Weighing the Pros and Cons of Data Center Tiers

Data center tiers can be used to distinguish different types of facilities, but it is important to understand the ranking system’s limitations.

Christopher Tozzi, Technology Analyst

January 24, 2024

4 Min Read
Weighing the Pros and Cons of Data Center Tiers

All data centers do the same basic thing – provide a space for hosting IT infrastructure. So how do you know if one data center is ‘better’ than another? One way is to look at data center tiers.

The data center tiering system classifies data centers based on their reliability. The higher a data center's tier, the more uptime you can expect from the facility.

That said, the data center tiering system has its flaws. Tier certifications are arguably the most straightforward way to compare the value of different data centers, but it's critical to recognize their limitations, too.

Keep reading for a look at what data center tiers mean, as well as how much stock to assign to tiers when comparing data center facilities.

What Are Data Center Tiers?

Data center tiers are classification levels assigned to data centers based primarily on their reliability. There are four tiers:

  • Tier 1: Tier 1 data centers lack substantial backups or redundant systems. They deliver the lowest level of uptime.

  • Tier 2: Tier 2 data centers offer limited redundancy, resulting in somewhat higher uptime than Tier 1 facilities but still posing a risk of significant downtime.

  • Tier 3: Tier 3 data centers have redundancies for key systems to reduce the risk of downtime due to major equipment failures.

  • Tier 4: Tier 4 data centers are designed to be completely fault-tolerant, such that no single system failure will cause downtime. This is the most reliable data center tier.

Related:10 Key Data Center Acronyms Shaping the Industry in 2024

The more redundancy that data center designers and operators build into a facility, the higher its tier rating.

Who Assigns Data Center Tiers?

Data center tiers are assigned by the Uptime Institute, an advisory organization that develops standards and performs assessments related to uptime and reliability in the IT industry.

A data center operator can request a tier assessment from the Uptime Institute, which then reviews the facility and determines which tier best corresponds to it.

At least, that's the way that data center tiering is supposed to work. In practice, some data center operators may describe their facilities as "Tier 3" or "Tier 4" without actually undergoing an official assessment.

Indeed, some data centers go as far as to assert that they are "Tier 5" facilities, even though the Uptime Institute doesn't officially recognize a Tier 5 data center classification. Tier 5 certification is something data center operators simply assign themselves, which means it doesn't hold much value in practical terms.

So, before assuming that a given data center conforms with the tier level it claims, check whether the facility has been formally reviewed.

Related:Retrofitting, Refurbishment, and ROI for Legacy Data Centers

The Pros and Cons of Data Center Tier Certifications

The data center tiering system is one of those things that's easy to love and hate at the same time.

It's easy to love because it's one of the only classification systems that provides a straightforward way of comparing how reliable one data center is likely to be relative to another.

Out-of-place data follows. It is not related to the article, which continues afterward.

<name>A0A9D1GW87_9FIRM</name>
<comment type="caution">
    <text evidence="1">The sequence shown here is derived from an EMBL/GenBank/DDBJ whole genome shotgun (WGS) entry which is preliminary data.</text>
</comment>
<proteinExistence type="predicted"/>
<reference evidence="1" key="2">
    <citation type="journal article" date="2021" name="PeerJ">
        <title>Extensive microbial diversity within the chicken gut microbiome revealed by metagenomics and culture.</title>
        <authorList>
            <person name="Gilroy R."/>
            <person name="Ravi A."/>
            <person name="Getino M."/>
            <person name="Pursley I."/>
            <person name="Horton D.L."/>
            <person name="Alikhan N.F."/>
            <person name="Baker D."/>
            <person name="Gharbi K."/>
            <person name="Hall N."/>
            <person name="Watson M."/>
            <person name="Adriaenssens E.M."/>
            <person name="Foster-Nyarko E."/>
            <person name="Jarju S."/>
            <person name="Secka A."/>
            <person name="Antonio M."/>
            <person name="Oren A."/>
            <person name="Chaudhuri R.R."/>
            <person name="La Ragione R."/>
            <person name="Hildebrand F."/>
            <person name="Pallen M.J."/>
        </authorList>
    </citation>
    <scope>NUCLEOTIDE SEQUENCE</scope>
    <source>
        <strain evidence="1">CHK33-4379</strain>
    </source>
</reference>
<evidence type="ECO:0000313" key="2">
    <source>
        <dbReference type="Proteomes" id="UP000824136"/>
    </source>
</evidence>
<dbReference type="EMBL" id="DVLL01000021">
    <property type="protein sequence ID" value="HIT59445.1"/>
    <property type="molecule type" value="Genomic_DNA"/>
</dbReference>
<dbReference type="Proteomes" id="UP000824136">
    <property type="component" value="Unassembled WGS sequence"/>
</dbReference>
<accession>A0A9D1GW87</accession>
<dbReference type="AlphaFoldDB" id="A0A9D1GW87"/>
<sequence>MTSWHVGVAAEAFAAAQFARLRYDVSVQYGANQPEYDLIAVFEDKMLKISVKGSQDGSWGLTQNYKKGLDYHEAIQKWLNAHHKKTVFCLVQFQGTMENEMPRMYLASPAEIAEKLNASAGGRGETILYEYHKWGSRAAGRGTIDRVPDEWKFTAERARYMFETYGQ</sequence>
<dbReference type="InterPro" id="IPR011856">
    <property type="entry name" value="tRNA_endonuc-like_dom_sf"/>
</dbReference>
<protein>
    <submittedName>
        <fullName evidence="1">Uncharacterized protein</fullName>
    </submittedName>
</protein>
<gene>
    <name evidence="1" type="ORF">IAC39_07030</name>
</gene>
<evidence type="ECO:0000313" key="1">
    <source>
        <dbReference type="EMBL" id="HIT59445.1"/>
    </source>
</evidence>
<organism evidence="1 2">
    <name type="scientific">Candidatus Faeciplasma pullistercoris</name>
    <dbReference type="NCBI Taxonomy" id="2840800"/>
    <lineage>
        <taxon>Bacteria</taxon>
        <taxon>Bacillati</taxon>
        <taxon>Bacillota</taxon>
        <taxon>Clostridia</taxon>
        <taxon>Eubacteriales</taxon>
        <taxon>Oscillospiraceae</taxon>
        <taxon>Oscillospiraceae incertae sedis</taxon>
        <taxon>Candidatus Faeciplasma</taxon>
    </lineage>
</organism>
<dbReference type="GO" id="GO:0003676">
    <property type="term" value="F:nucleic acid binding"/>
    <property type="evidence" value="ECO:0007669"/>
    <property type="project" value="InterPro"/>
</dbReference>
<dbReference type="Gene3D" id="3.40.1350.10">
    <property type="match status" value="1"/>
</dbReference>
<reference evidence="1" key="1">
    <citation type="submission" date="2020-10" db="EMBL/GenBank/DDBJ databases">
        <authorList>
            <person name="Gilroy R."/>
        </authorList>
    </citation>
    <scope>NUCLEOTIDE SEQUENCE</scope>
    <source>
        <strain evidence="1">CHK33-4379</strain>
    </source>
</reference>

Without data center tiers, the only way to evaluate reliability would be to conduct detailed assessments of each facility. But the tiering system means that the Uptime Institute does this work, helping businesses looking for a data center to compare their options in a simple way.

On the other hand, data center tier certifications are subject to a variety of potential drawbacks:

  • Although the Uptime Institute provides an overview of how it determines tiers, its exact formula is not public, so the tiering certifications are not completely transparent.

  • The tiers focus on reliability and uptime expectations, not other data center characteristics that businesses might care about (such as how sustainable a facility is).

  • Tier certifications don't guarantee a specific level of uptime or provide compensation if data centers fail to achieve the uptime expected based on their tier ratings. The tiers simply provide guidance on how much uptime to expect based on the way a data center is designed.

  • The tier levels don't factor in considerations like how prone a data center is to natural disasters based on its location. They are based only on the availability of backup and redundant systems.

  • As noted above, some data center operators claim to have achieved a certain tier level even though they did not undergo an actual assessment. In this sense, the data center tier system can be abused for marketing purposes in ways that mislead buyers.

How Much Stock to Put in Data Center Tier Ratings

In short, data center tier certifications are a useful way of gauging the amount of uptime that data centers are likely to provide. But they offer little insight beyond uptime expectations, and at the end of the day, they don't guarantee specific levels of uptime or anything else.

Thus, while data center tiers are one factor to look at when selecting a facility, don't obsess over tier certifications – especially not in cases where a data center hasn't been assessed by a neutral party to determine which tier it conforms with.

About the Author(s)

Christopher Tozzi

Technology Analyst, Fixate.IO

Christopher Tozzi is a technology analyst with subject matter expertise in cloud computing, application development, open source software, virtualization, containers and more. He also lectures at a major university in the Albany, New York, area. His book, “For Fun and Profit: A History of the Free and Open Source Software Revolution,” was published by MIT Press.

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